As theological debates on sexuality and marriage become more and more central, many Christian denominations are being asked to clarify their views.
The motion was passed by one vote. General Secretary admits: “We have a long road ahead to restore our common life”. The new policy cannot come into effect before 2020.
BY ONE VOTE
In order for the resolution to pass, it requires two-thirds support from each of three orders: the lay, clergy and bishops.
It had been reported, on Monday, that the vote had been lost by just one vote in the House of Clergy.
However, on Tuesday, some members stood up to say their ballot had not been recorded accurately. Archbishop Fred Hiltz, the primate of the church, demanded the "confusion" be cleared up.
The recount revealed that the vote in favour by synod General Secretary Michael Thompson had been counted for the House of Laity instead of the House of Clergy. With it counted, the vote became 52 of 78 in favour, meeting the two-thirds majority threshold required to pass the motion, so that the resolution then passed by one vote.
Thompson then released a statement and a You Tube video explaining the mistake:
“Today we discovered that the electronic voting system we were using miscoded my electronic file. I was listed, and my vote was counted, as a lay person instead of a priest. This one vote changed the outcome of resolution A051-R2—the resolution to amend the marriage canon.”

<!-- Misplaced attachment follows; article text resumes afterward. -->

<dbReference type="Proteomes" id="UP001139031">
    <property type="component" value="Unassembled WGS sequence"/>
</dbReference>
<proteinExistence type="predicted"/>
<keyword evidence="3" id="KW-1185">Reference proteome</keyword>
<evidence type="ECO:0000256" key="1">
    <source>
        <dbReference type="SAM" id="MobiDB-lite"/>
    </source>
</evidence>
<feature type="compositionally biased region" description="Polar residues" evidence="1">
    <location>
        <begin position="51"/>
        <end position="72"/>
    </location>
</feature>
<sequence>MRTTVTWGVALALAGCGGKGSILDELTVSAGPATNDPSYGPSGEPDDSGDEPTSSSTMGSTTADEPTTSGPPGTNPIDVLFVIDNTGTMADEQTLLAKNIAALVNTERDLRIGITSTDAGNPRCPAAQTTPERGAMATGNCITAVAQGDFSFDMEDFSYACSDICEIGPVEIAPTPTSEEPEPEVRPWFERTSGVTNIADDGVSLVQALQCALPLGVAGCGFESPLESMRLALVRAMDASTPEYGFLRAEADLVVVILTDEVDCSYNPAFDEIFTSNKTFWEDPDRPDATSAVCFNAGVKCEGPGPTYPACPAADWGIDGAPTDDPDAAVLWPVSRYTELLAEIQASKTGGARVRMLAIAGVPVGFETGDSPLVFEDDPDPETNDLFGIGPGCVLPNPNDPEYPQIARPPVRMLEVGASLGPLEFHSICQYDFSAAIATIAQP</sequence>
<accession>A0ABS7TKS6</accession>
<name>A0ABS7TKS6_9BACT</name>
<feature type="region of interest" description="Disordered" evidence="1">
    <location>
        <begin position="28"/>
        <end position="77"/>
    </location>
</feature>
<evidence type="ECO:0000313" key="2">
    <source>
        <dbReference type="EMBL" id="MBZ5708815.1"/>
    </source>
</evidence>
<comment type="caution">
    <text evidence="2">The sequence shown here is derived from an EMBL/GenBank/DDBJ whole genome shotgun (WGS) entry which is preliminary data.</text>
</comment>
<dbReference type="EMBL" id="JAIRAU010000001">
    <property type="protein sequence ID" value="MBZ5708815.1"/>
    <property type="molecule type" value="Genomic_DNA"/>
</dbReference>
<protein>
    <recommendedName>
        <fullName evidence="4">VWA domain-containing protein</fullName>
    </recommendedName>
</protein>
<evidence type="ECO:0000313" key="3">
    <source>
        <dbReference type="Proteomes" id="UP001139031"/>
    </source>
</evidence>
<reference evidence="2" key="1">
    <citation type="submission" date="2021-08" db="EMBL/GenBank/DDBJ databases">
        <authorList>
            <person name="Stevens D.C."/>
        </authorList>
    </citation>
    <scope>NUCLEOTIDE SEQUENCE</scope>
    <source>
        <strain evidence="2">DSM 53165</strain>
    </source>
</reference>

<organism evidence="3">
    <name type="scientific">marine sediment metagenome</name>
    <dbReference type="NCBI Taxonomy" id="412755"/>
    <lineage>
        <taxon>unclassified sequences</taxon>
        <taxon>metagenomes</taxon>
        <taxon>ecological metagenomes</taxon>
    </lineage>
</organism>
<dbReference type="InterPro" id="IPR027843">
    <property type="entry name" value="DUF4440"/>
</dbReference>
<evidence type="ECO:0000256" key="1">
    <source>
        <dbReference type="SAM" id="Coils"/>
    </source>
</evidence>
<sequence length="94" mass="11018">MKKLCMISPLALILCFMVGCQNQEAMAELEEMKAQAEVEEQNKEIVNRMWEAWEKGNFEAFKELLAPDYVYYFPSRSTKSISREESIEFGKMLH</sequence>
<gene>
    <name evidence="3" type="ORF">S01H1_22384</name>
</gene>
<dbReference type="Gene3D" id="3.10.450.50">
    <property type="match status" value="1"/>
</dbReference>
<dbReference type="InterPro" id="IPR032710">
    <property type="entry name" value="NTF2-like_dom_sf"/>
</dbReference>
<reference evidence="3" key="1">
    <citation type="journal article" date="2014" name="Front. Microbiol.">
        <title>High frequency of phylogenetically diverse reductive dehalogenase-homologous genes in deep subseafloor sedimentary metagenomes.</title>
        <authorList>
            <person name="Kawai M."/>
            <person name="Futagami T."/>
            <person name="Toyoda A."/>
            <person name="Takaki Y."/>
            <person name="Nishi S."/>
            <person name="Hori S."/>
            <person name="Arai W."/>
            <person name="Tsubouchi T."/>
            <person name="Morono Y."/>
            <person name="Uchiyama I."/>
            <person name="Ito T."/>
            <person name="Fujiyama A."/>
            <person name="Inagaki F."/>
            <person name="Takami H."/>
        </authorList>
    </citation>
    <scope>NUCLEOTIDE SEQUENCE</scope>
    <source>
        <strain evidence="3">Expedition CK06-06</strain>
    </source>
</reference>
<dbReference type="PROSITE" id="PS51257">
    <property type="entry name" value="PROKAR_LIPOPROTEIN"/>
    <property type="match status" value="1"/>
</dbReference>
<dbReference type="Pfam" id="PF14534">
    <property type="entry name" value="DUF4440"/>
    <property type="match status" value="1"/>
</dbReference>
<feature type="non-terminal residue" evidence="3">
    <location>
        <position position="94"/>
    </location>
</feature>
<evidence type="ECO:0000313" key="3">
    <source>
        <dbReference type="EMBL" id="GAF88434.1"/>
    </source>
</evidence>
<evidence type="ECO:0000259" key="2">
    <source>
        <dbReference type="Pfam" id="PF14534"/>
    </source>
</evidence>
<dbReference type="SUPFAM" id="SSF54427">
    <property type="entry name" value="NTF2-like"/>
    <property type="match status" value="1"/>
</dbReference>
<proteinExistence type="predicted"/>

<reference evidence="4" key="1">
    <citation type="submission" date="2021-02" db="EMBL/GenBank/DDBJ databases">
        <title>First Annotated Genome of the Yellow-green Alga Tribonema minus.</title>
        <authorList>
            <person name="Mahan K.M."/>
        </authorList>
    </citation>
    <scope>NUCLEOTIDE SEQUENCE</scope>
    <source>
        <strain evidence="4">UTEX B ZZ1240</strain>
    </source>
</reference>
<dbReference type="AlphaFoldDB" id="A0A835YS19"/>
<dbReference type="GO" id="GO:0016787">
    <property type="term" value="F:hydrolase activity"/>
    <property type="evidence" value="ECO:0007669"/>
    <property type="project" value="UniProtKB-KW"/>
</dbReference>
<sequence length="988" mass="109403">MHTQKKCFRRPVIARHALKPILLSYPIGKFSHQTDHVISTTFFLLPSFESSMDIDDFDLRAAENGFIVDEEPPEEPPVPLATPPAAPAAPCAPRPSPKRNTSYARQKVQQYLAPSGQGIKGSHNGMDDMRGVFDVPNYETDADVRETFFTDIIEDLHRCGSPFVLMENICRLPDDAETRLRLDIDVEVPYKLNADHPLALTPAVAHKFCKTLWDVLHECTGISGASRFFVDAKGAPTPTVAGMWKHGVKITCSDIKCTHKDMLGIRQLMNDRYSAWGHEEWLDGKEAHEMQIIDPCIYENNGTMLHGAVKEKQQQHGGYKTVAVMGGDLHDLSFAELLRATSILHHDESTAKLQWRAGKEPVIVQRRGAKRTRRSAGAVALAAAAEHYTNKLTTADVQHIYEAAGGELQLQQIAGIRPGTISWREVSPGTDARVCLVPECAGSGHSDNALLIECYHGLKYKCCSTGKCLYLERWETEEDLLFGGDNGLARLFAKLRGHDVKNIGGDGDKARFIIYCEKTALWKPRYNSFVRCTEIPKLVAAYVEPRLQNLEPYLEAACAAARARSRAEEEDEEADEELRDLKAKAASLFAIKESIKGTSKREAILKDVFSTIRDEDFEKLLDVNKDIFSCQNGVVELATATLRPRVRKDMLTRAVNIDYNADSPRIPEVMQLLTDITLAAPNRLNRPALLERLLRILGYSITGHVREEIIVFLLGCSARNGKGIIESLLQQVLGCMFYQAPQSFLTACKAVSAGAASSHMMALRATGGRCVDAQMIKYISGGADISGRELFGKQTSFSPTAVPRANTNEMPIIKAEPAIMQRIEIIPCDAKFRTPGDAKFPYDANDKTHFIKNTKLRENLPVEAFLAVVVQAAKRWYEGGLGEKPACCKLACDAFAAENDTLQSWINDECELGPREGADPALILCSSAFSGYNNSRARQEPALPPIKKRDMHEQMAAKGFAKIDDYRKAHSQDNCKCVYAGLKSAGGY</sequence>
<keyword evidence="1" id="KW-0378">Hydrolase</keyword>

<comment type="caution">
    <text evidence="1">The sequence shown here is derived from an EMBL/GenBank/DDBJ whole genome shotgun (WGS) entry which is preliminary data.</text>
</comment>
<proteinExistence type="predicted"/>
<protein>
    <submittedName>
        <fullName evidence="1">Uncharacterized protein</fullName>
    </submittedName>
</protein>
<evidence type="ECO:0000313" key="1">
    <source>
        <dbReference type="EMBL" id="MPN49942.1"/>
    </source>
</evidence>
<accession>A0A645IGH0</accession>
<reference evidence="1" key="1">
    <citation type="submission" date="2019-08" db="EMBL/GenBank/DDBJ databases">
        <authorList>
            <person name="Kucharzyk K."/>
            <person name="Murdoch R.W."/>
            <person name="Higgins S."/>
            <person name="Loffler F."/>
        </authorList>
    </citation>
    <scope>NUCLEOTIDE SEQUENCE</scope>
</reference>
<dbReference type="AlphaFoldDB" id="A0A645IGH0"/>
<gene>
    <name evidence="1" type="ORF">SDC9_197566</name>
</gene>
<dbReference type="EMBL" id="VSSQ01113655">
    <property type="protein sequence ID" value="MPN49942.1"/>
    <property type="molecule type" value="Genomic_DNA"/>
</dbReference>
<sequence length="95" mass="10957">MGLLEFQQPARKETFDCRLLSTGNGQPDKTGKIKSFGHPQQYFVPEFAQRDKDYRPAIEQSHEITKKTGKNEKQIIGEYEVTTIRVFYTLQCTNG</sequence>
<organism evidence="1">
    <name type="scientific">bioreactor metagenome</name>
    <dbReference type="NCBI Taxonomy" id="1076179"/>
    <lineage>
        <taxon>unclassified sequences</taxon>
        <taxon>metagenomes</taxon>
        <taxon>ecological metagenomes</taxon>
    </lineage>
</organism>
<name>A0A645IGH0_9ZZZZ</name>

The General Secretary admitted in the statement that “this vote has been difficult for many, and no outcome can address all of our church’s need to live and work together. We have a long road ahead to restore our common life.”
THREE YEARS UNTIL THE FINAL DECISION
As a matter of doctrine, the motion requires a vote at two consecutive meetings of General Synod in order to be passed. It will receive its second reading in 2019, and cannot come into effect before 2020.
Three years ago, the Synod carried a resolution requesting the drafting of a motion to change the canon to allow same-sex marriage, including a clause ensuring that “no member of the clergy, bishop, congregation or diocese should be constrained to participate in or authorise such marriages against the dictates of their conscience”.
The motion brought this week was amended to replace the original conscience clause with an opt-in: “same-sex marriages could take place only if authorised by the diocesan bishop.”
WELBY CONVERSATIONS ABOUT SEXUALITY
The conversations, which took place during the last two years, came to a conclusion at the General Synod meeting in York, with small groups meeting in private and synod members urged to stay off social media.
"It is our hope that what has been learned through the relationships developed will inform the way the church conducts, whatever further formal discussions may be necessary in the future. It is our prayer that the manner in which we express our different views and deep disagreements will bear witness to Jesus who calls us to love as he has loved us", the Church of England said in a statement.